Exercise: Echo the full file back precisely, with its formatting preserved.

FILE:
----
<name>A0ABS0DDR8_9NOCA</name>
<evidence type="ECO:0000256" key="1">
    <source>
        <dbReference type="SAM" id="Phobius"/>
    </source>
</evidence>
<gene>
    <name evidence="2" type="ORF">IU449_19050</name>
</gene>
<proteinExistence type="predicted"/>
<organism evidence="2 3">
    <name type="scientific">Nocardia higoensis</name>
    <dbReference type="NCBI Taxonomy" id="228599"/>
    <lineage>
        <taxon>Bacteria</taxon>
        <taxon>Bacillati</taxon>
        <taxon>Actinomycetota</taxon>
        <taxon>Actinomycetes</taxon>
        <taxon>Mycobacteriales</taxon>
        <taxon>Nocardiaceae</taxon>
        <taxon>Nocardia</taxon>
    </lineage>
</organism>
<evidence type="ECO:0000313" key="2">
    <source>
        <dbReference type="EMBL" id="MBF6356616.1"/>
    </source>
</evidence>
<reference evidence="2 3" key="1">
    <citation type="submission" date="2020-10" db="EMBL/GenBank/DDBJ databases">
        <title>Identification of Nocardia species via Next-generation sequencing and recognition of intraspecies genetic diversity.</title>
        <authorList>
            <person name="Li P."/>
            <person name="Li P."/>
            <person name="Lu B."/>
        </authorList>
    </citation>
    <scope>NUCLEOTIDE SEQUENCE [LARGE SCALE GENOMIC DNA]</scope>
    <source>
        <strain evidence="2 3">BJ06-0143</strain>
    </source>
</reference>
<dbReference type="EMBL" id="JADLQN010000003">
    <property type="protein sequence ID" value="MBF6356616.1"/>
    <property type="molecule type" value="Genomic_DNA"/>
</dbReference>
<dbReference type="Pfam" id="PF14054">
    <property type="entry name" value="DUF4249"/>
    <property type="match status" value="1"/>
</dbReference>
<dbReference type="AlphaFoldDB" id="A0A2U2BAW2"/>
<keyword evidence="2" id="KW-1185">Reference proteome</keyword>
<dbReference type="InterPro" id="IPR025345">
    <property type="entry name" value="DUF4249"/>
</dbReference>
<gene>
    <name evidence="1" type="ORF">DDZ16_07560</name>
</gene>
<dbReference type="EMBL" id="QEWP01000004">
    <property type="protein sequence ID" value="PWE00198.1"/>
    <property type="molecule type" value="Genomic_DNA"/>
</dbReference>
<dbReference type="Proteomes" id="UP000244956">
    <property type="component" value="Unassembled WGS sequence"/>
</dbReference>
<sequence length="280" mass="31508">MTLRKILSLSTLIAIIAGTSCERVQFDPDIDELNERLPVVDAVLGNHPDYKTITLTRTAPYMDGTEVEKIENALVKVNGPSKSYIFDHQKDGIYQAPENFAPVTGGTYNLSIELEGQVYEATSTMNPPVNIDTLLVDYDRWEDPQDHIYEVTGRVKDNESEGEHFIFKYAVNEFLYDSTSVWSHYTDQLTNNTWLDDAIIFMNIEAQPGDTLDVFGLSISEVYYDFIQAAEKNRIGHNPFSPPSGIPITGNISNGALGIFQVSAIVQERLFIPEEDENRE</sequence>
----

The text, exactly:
<name>A0ABS0DDR8_9NOCA</name>
<evidence type="ECO:0000256" key="1">
    <source>
        <dbReference type="SAM" id="Phobius"/>
    </source>
</evidence>
<gene>
    <name evidence="2" type="ORF">IU449_19050</name>
</gene>
<proteinExistence type="predicted"/>
<organism evidence="2 3">
    <name type="scientific">Nocardia higoensis</name>
    <dbReference type="NCBI Taxonomy" id="228599"/>
    <lineage>
        <taxon>Bacteria</taxon>
        <taxon>Bacillati</taxon>
        <taxon>Actinomycetota</taxon>
        <taxon>Actinomycetes</taxon>
        <taxon>Mycobacteriales</taxon>
        <taxon>Nocardiaceae</taxon>
        <taxon>Nocardia</taxon>
    </lineage>
</organism>
<evidence type="ECO:0000313" key="2">
    <source>
        <dbReference type="EMBL" id="MBF6356616.1"/>
    </source>
</evidence>
<reference evidence="2 3" key="1">
    <citation type="submission" date="2020-10" db="EMBL/GenBank/DDBJ databases">
        <title>Identification of Nocardia species via Next-generation sequencing and recognition of intraspecies genetic diversity.</title>
        <authorList>
            <person name="Li P."/>
            <person name="Li P."/>
            <person name="Lu B."/>
        </authorList>
    </citation>
    <scope>NUCLEOTIDE SEQUENCE [LARGE SCALE GENOMIC DNA]</scope>
    <source>
        <strain evidence="2 3">BJ06-0143</strain>
    </source>
</reference>
<dbReference type="EMBL" id="JADLQN010000003">
    <property type="protein sequence ID" value="MBF6356616.1"/>
    <property type="molecule type" value="Genomic_DNA"/>
</dbReference>
<dbReference type="Pfam" id="PF14054">
    <property type="entry name" value="DUF4249"/>
    <property type="match status" value="1"/>
</dbReference>
<dbReference type="AlphaFoldDB" id="A0A2U2BAW2"/>
<keyword evidence="2" id="KW-1185">Reference proteome</keyword>
<dbReference type="InterPro" id="IPR025345">
    <property type="entry name" value="DUF4249"/>
</dbReference>
<gene>
    <name evidence="1" type="ORF">DDZ16_07560</name>
</gene>
<dbReference type="EMBL" id="QEWP01000004">
    <property type="protein sequence ID" value="PWE00198.1"/>
    <property type="molecule type" value="Genomic_DNA"/>
</dbReference>
<dbReference type="Proteomes" id="UP000244956">
    <property type="component" value="Unassembled WGS sequence"/>
</dbReference>
<sequence length="280" mass="31508">MTLRKILSLSTLIAIIAGTSCERVQFDPDIDELNERLPVVDAVLGNHPDYKTITLTRTAPYMDGTEVEKIENALVKVNGPSKSYIFDHQKDGIYQAPENFAPVTGGTYNLSIELEGQVYEATSTMNPPVNIDTLLVDYDRWEDPQDHIYEVTGRVKDNESEGEHFIFKYAVNEFLYDSTSVWSHYTDQLTNNTWLDDAIIFMNIEAQPGDTLDVFGLSISEVYYDFIQAAEKNRIGHNPFSPPSGIPITGNISNGALGIFQVSAIVQERLFIPEEDENRE</sequence>